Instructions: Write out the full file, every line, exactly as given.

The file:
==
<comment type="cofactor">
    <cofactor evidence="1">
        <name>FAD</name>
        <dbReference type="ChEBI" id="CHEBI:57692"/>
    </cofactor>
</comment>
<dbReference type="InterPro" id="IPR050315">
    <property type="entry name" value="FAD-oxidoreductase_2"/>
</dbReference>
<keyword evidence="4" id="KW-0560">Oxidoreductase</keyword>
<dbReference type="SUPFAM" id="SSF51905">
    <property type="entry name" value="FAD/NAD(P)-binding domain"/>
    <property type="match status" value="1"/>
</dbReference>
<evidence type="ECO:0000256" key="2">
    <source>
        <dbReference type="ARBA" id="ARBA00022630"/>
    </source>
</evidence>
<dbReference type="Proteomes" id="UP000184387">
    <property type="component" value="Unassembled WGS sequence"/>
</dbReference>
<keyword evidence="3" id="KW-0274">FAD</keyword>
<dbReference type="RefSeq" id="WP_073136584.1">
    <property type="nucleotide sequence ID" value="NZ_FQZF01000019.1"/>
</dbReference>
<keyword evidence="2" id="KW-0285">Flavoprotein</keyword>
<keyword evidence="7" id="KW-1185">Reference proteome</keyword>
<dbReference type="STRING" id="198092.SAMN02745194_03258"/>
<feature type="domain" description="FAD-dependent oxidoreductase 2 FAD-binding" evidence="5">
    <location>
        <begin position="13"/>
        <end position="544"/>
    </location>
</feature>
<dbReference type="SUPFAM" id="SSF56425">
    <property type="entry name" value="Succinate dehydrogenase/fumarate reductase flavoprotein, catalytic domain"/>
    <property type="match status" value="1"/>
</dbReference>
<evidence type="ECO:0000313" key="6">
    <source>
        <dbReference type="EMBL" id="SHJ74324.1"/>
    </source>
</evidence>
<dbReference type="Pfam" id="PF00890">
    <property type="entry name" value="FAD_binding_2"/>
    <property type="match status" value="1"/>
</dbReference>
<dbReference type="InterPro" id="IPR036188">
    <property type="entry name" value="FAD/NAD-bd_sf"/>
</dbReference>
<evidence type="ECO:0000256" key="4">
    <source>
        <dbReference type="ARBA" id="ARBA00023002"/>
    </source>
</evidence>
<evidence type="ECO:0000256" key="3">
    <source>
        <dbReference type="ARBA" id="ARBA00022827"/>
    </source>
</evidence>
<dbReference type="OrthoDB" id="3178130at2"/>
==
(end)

<comment type="cofactor">
    <cofactor evidence="1">
        <name>FAD</name>
        <dbReference type="ChEBI" id="CHEBI:57692"/>
    </cofactor>
</comment>
<dbReference type="InterPro" id="IPR050315">
    <property type="entry name" value="FAD-oxidoreductase_2"/>
</dbReference>
<keyword evidence="4" id="KW-0560">Oxidoreductase</keyword>
<dbReference type="SUPFAM" id="SSF51905">
    <property type="entry name" value="FAD/NAD(P)-binding domain"/>
    <property type="match status" value="1"/>
</dbReference>
<evidence type="ECO:0000256" key="2">
    <source>
        <dbReference type="ARBA" id="ARBA00022630"/>
    </source>
</evidence>
<dbReference type="Proteomes" id="UP000184387">
    <property type="component" value="Unassembled WGS sequence"/>
</dbReference>
<keyword evidence="3" id="KW-0274">FAD</keyword>
<dbReference type="RefSeq" id="WP_073136584.1">
    <property type="nucleotide sequence ID" value="NZ_FQZF01000019.1"/>
</dbReference>
<keyword evidence="2" id="KW-0285">Flavoprotein</keyword>
<keyword evidence="7" id="KW-1185">Reference proteome</keyword>
<dbReference type="STRING" id="198092.SAMN02745194_03258"/>
<feature type="domain" description="FAD-dependent oxidoreductase 2 FAD-binding" evidence="5">
    <location>
        <begin position="13"/>
        <end position="544"/>
    </location>
</feature>
<dbReference type="SUPFAM" id="SSF56425">
    <property type="entry name" value="Succinate dehydrogenase/fumarate reductase flavoprotein, catalytic domain"/>
    <property type="match status" value="1"/>
</dbReference>
<evidence type="ECO:0000313" key="6">
    <source>
        <dbReference type="EMBL" id="SHJ74324.1"/>
    </source>
</evidence>
<dbReference type="Pfam" id="PF00890">
    <property type="entry name" value="FAD_binding_2"/>
    <property type="match status" value="1"/>
</dbReference>
<dbReference type="InterPro" id="IPR036188">
    <property type="entry name" value="FAD/NAD-bd_sf"/>
</dbReference>
<evidence type="ECO:0000256" key="4">
    <source>
        <dbReference type="ARBA" id="ARBA00023002"/>
    </source>
</evidence>
<evidence type="ECO:0000256" key="3">
    <source>
        <dbReference type="ARBA" id="ARBA00022827"/>
    </source>
</evidence>
<dbReference type="OrthoDB" id="3178130at2"/>